John Hanlon

President Obama is planning to host a jobs summit next month. As the Washington Post noted about the announcement of the summit, "The forum, which will gather business executives, economists, financial experts and union leaders, will be aimed at examining initiatives to accelerate job creation, Obama said." Although the summit sounds like a solid idea, its announcement comes very late for the millions of Americans who continue to struggle in this economy.

Two days ago, in a blog post entitled "Will the 10% unemployment number affect the president's agenda?, I wrote about the unemployment rate that reached 10.2% last month. This new jobs summit seems to be a way for the president to show how important the economy and the double-digit unemployment rate is to this president. However, the December summit will be coming approximately eleven months after Obama's inauguration and about ten months after the stimulus bill (which, after all, was supposed to stimulate the economy) was signed into law. That, of course, is the same stimulus bill that President Obama said "worked as intended", according to Politico.com.

Many people would likely disagree with that assessment. In fact, after seven months since the stimulus was signed into law, a recent Gallup poll noted how much pessimism is still out there about the job market. According to a recent Gallup survey, "U.S. job-market optimism has reached a new low, with only 8% of Americans saying now is a good time to find a quality job -- the lowest level since Gallup began tracking this measure in August 2001." While people are pessimistic about the economy as the employment situation gets worse, the president continues to push for major health reform.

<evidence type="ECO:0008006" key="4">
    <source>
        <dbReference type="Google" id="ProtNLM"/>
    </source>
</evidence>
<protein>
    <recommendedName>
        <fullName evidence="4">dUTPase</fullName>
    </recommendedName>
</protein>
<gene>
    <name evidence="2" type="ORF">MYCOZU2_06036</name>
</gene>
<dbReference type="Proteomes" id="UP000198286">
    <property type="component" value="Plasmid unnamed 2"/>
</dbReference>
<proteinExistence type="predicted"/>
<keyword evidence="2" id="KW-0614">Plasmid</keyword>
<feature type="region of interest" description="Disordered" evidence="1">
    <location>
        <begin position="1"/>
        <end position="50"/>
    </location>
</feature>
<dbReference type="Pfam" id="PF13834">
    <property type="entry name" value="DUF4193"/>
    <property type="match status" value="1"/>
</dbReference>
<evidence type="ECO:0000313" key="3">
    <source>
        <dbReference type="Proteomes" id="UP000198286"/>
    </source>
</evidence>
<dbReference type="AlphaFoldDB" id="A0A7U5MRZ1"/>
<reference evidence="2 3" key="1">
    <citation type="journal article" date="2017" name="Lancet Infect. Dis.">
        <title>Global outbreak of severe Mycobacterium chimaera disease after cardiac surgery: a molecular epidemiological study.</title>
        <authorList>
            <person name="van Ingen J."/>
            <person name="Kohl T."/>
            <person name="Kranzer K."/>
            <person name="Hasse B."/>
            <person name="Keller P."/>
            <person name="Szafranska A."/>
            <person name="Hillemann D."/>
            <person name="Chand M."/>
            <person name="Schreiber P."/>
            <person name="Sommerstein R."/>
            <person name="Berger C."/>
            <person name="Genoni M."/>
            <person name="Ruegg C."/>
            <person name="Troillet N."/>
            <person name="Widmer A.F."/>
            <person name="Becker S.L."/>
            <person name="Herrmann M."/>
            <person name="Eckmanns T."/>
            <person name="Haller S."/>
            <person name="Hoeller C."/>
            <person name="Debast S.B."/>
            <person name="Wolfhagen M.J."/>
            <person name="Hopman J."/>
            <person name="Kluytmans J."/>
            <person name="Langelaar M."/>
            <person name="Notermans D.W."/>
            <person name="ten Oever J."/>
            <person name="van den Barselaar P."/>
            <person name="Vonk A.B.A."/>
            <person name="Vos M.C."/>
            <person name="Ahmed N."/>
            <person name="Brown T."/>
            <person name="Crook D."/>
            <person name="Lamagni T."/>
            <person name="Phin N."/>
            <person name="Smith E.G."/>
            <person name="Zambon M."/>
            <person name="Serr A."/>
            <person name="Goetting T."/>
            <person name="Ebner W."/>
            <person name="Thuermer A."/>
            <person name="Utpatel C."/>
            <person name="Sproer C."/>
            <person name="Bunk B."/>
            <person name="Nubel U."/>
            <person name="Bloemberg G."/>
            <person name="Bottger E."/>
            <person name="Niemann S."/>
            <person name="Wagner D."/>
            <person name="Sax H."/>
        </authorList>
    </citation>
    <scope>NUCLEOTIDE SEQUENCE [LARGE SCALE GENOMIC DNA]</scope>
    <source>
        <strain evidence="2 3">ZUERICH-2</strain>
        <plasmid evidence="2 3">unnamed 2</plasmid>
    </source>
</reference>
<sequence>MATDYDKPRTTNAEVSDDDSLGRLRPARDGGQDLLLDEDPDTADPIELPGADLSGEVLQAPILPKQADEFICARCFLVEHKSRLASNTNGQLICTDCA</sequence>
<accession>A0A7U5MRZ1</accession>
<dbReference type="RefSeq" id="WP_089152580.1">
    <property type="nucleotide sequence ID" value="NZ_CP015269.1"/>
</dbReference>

Real Clear Politics' Tom Bevan recently noted what the president should have done right after he was sworn in when his approval rating was extremely high and he had a lot of momentum on his side. Bevan wrote the following:

This administration should have offered a point-by-point roadmap to job creation a month after taking office. Instead, while the 'jobs saved or created' canard used to prop up support for the stimulus has been unravelling over the last few weeks, the administration has been (and remains) singularly devoted to health care as its signature domestic policy issue.
In recent months, the President has focused on health care even while the unemployment rate rose to its highest rate in decades. This jobs summit, whatever good it may produce, is coming very late for the Americans who have lost their jobs in these past several months. 

John Hanlon

John Hanlon is the Operations Manager of Townhall.com. He can be found on Twitter @johnhanlon.